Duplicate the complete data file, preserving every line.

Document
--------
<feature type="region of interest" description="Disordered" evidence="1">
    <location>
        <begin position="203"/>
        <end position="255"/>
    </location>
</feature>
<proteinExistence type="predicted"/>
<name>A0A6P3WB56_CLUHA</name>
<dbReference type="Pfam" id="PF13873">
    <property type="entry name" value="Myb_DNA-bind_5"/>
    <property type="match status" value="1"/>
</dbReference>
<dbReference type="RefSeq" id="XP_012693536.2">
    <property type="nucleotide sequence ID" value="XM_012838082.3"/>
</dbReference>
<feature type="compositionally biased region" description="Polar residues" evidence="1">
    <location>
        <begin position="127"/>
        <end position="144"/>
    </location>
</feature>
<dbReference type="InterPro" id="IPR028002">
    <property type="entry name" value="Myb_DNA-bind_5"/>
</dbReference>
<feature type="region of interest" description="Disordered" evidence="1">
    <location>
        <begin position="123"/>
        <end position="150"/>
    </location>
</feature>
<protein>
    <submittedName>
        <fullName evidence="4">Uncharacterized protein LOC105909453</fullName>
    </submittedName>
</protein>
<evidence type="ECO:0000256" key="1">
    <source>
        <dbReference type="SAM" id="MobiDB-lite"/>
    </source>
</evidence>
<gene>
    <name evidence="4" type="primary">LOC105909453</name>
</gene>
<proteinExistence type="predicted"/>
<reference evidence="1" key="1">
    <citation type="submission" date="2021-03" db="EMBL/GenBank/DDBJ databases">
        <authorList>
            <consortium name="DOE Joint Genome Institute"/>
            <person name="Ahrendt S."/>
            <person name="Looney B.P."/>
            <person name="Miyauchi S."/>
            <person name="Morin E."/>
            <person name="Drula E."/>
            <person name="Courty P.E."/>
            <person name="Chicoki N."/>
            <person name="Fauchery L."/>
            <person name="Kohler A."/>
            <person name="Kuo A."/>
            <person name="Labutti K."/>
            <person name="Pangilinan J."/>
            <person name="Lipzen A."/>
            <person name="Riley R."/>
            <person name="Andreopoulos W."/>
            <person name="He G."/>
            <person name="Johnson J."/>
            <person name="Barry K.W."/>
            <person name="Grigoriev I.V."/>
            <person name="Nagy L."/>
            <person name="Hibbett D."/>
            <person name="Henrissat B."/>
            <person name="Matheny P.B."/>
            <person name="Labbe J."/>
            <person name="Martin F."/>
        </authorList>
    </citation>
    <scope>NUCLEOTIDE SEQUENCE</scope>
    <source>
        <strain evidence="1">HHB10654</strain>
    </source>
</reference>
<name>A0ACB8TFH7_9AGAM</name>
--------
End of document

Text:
<feature type="region of interest" description="Disordered" evidence="1">
    <location>
        <begin position="203"/>
        <end position="255"/>
    </location>
</feature>
<proteinExistence type="predicted"/>
<name>A0A6P3WB56_CLUHA</name>
<dbReference type="Pfam" id="PF13873">
    <property type="entry name" value="Myb_DNA-bind_5"/>
    <property type="match status" value="1"/>
</dbReference>
<dbReference type="RefSeq" id="XP_012693536.2">
    <property type="nucleotide sequence ID" value="XM_012838082.3"/>
</dbReference>
<feature type="compositionally biased region" description="Polar residues" evidence="1">
    <location>
        <begin position="127"/>
        <end position="144"/>
    </location>
</feature>
<dbReference type="InterPro" id="IPR028002">
    <property type="entry name" value="Myb_DNA-bind_5"/>
</dbReference>
<feature type="region of interest" description="Disordered" evidence="1">
    <location>
        <begin position="123"/>
        <end position="150"/>
    </location>
</feature>
<protein>
    <submittedName>
        <fullName evidence="4">Uncharacterized protein LOC105909453</fullName>
    </submittedName>
</protein>
<evidence type="ECO:0000256" key="1">
    <source>
        <dbReference type="SAM" id="MobiDB-lite"/>
    </source>
</evidence>
<gene>
    <name evidence="4" type="primary">LOC105909453</name>
</gene>
<proteinExistence type="predicted"/>
<reference evidence="1" key="1">
    <citation type="submission" date="2021-03" db="EMBL/GenBank/DDBJ databases">
        <authorList>
            <consortium name="DOE Joint Genome Institute"/>
            <person name="Ahrendt S."/>
            <person name="Looney B.P."/>
            <person name="Miyauchi S."/>
            <person name="Morin E."/>
            <person name="Drula E."/>
            <person name="Courty P.E."/>
            <person name="Chicoki N."/>
            <person name="Fauchery L."/>
            <person name="Kohler A."/>
            <person name="Kuo A."/>
            <person name="Labutti K."/>
            <person name="Pangilinan J."/>
            <person name="Lipzen A."/>
            <person name="Riley R."/>
            <person name="Andreopoulos W."/>
            <person name="He G."/>
            <person name="Johnson J."/>
            <person name="Barry K.W."/>
            <person name="Grigoriev I.V."/>
            <person name="Nagy L."/>
            <person name="Hibbett D."/>
            <person name="Henrissat B."/>
            <person name="Matheny P.B."/>
            <person name="Labbe J."/>
            <person name="Martin F."/>
        </authorList>
    </citation>
    <scope>NUCLEOTIDE SEQUENCE</scope>
    <source>
        <strain evidence="1">HHB10654</strain>
    </source>
</reference>
<name>A0ACB8TFH7_9AGAM</name>